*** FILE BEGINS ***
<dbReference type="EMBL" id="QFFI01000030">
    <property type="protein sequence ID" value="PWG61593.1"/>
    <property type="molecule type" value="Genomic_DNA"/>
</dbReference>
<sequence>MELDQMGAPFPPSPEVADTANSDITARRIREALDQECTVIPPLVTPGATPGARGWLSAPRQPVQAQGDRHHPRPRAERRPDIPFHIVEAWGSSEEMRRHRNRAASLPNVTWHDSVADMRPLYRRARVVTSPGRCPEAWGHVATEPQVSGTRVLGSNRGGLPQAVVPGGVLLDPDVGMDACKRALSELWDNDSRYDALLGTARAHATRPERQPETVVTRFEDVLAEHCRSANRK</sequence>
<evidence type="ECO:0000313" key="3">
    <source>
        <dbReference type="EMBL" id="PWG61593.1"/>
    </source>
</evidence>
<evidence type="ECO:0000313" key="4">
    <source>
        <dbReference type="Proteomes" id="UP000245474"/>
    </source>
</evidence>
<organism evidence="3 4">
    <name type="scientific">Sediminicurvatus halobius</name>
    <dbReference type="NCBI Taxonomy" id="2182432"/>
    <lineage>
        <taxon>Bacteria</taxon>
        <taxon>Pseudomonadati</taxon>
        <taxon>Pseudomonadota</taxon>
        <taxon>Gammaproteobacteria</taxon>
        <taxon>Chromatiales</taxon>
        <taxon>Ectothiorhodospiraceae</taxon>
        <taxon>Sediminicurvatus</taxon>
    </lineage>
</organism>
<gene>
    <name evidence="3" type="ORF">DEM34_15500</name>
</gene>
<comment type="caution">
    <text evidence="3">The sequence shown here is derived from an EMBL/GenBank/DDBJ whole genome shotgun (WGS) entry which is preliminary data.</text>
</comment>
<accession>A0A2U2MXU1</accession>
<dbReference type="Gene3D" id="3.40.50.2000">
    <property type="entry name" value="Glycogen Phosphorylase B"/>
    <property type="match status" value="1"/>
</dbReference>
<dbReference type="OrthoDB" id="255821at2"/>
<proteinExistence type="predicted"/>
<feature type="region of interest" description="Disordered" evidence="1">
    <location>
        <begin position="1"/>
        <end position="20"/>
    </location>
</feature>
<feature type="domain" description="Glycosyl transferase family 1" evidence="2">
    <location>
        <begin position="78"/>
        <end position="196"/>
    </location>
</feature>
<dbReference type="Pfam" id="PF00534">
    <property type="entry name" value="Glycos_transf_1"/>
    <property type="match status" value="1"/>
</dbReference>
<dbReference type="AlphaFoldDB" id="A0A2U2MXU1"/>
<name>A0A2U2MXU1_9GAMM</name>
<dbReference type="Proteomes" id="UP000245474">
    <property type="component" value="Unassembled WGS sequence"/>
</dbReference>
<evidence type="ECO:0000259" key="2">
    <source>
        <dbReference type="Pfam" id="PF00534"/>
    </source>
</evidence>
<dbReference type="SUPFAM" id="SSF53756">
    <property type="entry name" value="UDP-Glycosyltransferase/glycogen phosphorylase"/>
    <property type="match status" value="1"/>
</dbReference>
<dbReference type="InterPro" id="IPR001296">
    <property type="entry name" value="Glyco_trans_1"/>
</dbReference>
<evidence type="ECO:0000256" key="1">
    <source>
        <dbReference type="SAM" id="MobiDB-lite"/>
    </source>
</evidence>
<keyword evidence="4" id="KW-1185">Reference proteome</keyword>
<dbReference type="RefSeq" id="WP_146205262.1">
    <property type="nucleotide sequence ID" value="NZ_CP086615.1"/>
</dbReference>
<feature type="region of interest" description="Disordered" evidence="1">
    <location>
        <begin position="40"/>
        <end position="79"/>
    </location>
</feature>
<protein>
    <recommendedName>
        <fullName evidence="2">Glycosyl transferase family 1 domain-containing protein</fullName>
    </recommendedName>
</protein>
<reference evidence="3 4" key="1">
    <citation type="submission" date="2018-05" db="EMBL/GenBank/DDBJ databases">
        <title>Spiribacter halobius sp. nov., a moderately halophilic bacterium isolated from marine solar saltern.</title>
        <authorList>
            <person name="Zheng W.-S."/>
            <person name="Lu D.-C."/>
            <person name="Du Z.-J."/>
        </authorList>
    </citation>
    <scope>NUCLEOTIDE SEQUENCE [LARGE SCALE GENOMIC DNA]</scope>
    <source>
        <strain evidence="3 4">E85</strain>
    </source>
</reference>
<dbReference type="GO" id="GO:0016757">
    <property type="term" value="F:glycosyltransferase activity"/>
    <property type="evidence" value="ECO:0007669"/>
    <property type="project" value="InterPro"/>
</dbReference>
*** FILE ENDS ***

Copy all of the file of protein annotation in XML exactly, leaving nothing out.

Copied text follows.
<dbReference type="EMBL" id="QFFI01000030">
    <property type="protein sequence ID" value="PWG61593.1"/>
    <property type="molecule type" value="Genomic_DNA"/>
</dbReference>
<sequence>MELDQMGAPFPPSPEVADTANSDITARRIREALDQECTVIPPLVTPGATPGARGWLSAPRQPVQAQGDRHHPRPRAERRPDIPFHIVEAWGSSEEMRRHRNRAASLPNVTWHDSVADMRPLYRRARVVTSPGRCPEAWGHVATEPQVSGTRVLGSNRGGLPQAVVPGGVLLDPDVGMDACKRALSELWDNDSRYDALLGTARAHATRPERQPETVVTRFEDVLAEHCRSANRK</sequence>
<evidence type="ECO:0000313" key="3">
    <source>
        <dbReference type="EMBL" id="PWG61593.1"/>
    </source>
</evidence>
<evidence type="ECO:0000313" key="4">
    <source>
        <dbReference type="Proteomes" id="UP000245474"/>
    </source>
</evidence>
<organism evidence="3 4">
    <name type="scientific">Sediminicurvatus halobius</name>
    <dbReference type="NCBI Taxonomy" id="2182432"/>
    <lineage>
        <taxon>Bacteria</taxon>
        <taxon>Pseudomonadati</taxon>
        <taxon>Pseudomonadota</taxon>
        <taxon>Gammaproteobacteria</taxon>
        <taxon>Chromatiales</taxon>
        <taxon>Ectothiorhodospiraceae</taxon>
        <taxon>Sediminicurvatus</taxon>
    </lineage>
</organism>
<gene>
    <name evidence="3" type="ORF">DEM34_15500</name>
</gene>
<comment type="caution">
    <text evidence="3">The sequence shown here is derived from an EMBL/GenBank/DDBJ whole genome shotgun (WGS) entry which is preliminary data.</text>
</comment>
<accession>A0A2U2MXU1</accession>
<dbReference type="Gene3D" id="3.40.50.2000">
    <property type="entry name" value="Glycogen Phosphorylase B"/>
    <property type="match status" value="1"/>
</dbReference>
<dbReference type="OrthoDB" id="255821at2"/>
<proteinExistence type="predicted"/>
<feature type="region of interest" description="Disordered" evidence="1">
    <location>
        <begin position="1"/>
        <end position="20"/>
    </location>
</feature>
<feature type="domain" description="Glycosyl transferase family 1" evidence="2">
    <location>
        <begin position="78"/>
        <end position="196"/>
    </location>
</feature>
<dbReference type="Pfam" id="PF00534">
    <property type="entry name" value="Glycos_transf_1"/>
    <property type="match status" value="1"/>
</dbReference>
<dbReference type="AlphaFoldDB" id="A0A2U2MXU1"/>
<name>A0A2U2MXU1_9GAMM</name>
<dbReference type="Proteomes" id="UP000245474">
    <property type="component" value="Unassembled WGS sequence"/>
</dbReference>
<evidence type="ECO:0000259" key="2">
    <source>
        <dbReference type="Pfam" id="PF00534"/>
    </source>
</evidence>
<dbReference type="SUPFAM" id="SSF53756">
    <property type="entry name" value="UDP-Glycosyltransferase/glycogen phosphorylase"/>
    <property type="match status" value="1"/>
</dbReference>
<dbReference type="InterPro" id="IPR001296">
    <property type="entry name" value="Glyco_trans_1"/>
</dbReference>
<evidence type="ECO:0000256" key="1">
    <source>
        <dbReference type="SAM" id="MobiDB-lite"/>
    </source>
</evidence>
<keyword evidence="4" id="KW-1185">Reference proteome</keyword>
<dbReference type="RefSeq" id="WP_146205262.1">
    <property type="nucleotide sequence ID" value="NZ_CP086615.1"/>
</dbReference>
<feature type="region of interest" description="Disordered" evidence="1">
    <location>
        <begin position="40"/>
        <end position="79"/>
    </location>
</feature>
<protein>
    <recommendedName>
        <fullName evidence="2">Glycosyl transferase family 1 domain-containing protein</fullName>
    </recommendedName>
</protein>
<reference evidence="3 4" key="1">
    <citation type="submission" date="2018-05" db="EMBL/GenBank/DDBJ databases">
        <title>Spiribacter halobius sp. nov., a moderately halophilic bacterium isolated from marine solar saltern.</title>
        <authorList>
            <person name="Zheng W.-S."/>
            <person name="Lu D.-C."/>
            <person name="Du Z.-J."/>
        </authorList>
    </citation>
    <scope>NUCLEOTIDE SEQUENCE [LARGE SCALE GENOMIC DNA]</scope>
    <source>
        <strain evidence="3 4">E85</strain>
    </source>
</reference>
<dbReference type="GO" id="GO:0016757">
    <property type="term" value="F:glycosyltransferase activity"/>
    <property type="evidence" value="ECO:0007669"/>
    <property type="project" value="InterPro"/>
</dbReference>